Happy New Year from Crash Chords! Due in part to the holidays, but mostly to flu season, we took a short break and now it’s time to play catch up! It’s the race to Ep. #225 as we kick off the year with FIVE consecutive days of the Crash Chords Podcast. Today we commence with the first in the lineup by following through with our December guest’s own listener pick. Many thanks to Mike Rugnetta for spurring us to tackle the third signed album by Childish Gambino—that is, the stage name and alias for actor and comedian Donald Glover—euphorically titled “Awaken, My Love!” Come join us for an analysis of the album and also for a discussion on music suggestions that always seem to come with warnings and caveats.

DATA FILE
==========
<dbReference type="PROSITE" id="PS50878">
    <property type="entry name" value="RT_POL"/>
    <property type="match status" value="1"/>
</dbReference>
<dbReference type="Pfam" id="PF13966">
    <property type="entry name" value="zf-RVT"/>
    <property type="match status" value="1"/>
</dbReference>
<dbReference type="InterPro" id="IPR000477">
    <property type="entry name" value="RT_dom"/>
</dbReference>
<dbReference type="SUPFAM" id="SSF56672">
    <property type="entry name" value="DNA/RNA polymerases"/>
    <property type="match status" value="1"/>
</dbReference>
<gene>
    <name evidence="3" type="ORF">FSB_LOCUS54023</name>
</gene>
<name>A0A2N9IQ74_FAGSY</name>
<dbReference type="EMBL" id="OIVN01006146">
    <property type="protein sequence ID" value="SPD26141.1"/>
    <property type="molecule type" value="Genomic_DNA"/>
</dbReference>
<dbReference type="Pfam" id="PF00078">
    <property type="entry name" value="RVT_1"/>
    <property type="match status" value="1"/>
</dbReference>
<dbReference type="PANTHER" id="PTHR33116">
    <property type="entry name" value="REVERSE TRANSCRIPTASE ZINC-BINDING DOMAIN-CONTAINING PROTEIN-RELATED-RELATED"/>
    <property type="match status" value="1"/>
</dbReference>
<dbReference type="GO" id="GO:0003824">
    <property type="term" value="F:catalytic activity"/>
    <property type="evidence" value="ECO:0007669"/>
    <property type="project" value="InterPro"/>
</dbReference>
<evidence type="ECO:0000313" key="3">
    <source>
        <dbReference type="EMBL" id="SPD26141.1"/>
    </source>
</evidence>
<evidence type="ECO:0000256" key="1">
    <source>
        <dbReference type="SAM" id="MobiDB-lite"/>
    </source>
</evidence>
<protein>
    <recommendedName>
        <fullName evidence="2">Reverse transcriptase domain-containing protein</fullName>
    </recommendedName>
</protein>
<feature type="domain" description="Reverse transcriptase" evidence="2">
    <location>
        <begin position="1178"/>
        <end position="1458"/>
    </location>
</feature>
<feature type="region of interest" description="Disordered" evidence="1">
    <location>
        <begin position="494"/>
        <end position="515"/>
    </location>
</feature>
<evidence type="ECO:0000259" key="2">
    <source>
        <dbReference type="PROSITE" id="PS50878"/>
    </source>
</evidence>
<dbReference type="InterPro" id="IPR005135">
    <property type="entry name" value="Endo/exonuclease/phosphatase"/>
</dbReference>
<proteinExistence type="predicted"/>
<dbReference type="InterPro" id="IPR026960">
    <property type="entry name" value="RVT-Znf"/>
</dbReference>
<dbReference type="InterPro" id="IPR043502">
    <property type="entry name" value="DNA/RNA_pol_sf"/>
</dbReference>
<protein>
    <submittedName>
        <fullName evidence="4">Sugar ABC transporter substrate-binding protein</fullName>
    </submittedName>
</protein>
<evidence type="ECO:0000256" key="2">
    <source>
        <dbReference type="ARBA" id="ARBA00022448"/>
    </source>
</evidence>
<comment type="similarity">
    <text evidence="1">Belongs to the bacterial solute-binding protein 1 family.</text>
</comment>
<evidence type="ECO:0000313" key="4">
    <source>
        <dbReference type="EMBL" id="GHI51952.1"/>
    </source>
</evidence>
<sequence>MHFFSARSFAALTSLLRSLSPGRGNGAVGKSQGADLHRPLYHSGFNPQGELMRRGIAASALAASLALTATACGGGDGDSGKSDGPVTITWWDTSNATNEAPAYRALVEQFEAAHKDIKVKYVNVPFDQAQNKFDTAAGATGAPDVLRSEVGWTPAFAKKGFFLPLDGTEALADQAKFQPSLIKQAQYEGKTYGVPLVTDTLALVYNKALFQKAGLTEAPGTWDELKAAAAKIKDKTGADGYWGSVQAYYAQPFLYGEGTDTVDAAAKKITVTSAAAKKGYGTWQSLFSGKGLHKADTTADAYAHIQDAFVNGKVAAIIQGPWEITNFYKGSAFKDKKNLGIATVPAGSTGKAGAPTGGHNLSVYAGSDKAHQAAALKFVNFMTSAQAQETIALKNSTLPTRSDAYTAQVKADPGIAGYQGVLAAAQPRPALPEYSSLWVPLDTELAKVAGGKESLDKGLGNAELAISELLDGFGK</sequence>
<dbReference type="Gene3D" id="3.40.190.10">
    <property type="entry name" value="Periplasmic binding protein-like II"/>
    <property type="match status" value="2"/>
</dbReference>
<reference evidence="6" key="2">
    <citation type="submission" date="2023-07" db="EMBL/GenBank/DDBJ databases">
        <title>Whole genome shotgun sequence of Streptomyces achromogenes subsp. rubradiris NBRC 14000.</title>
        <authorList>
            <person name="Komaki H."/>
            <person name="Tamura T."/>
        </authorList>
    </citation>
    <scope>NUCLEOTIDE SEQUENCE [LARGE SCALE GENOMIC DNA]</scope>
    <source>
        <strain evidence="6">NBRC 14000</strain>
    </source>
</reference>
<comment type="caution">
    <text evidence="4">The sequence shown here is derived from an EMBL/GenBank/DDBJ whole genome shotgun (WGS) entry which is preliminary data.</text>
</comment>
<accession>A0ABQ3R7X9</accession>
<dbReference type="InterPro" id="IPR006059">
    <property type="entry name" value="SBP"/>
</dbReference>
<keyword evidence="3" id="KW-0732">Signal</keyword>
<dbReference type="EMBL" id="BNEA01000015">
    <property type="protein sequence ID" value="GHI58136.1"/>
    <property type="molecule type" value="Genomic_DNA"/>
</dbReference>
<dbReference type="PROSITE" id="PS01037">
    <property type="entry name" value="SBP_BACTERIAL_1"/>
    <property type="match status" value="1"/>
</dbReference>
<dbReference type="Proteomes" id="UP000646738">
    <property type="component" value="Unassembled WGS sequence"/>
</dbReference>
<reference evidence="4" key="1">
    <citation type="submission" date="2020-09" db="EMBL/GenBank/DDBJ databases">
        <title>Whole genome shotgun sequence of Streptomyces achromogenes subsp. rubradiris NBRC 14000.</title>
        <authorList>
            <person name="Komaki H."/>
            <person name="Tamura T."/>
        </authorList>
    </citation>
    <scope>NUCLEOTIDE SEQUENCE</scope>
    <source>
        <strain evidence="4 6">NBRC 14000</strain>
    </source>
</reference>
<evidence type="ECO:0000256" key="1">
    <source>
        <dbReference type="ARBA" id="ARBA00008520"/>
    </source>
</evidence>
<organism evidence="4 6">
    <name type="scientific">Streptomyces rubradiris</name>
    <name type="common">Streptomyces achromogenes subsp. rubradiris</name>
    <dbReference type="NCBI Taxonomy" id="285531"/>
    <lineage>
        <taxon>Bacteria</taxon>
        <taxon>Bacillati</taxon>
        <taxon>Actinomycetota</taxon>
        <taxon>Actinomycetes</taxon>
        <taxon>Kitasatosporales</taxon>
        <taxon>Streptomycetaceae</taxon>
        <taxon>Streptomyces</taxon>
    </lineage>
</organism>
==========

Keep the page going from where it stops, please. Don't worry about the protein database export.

Today we’re taking on a long-awaited “listener pick” from Doug Ferguson of the Music A to Z Podcast (one of the subjects of our 150th Episode Special‘s “music podcast” overview). Thanks to Doug, we’ll be diving into the album VEGA INTL. Night School by Neon Indian, a project of indie-electronic composer Alan Palomo. Neon Indian was also discussed in Music A to Z’s episode, “N Is For Neon Indian”, so give that a listen as well! Finally, we wrap up with a quick predictive experiment: The “thirty-year rule”… 2040s style! What elements of today’s music could potentially make their way into cultural rotation for a thirty-year resurgence? Hopes? Fears? Let’s hear ’em in the comments! And don’t forget to give Music A to Z a follow!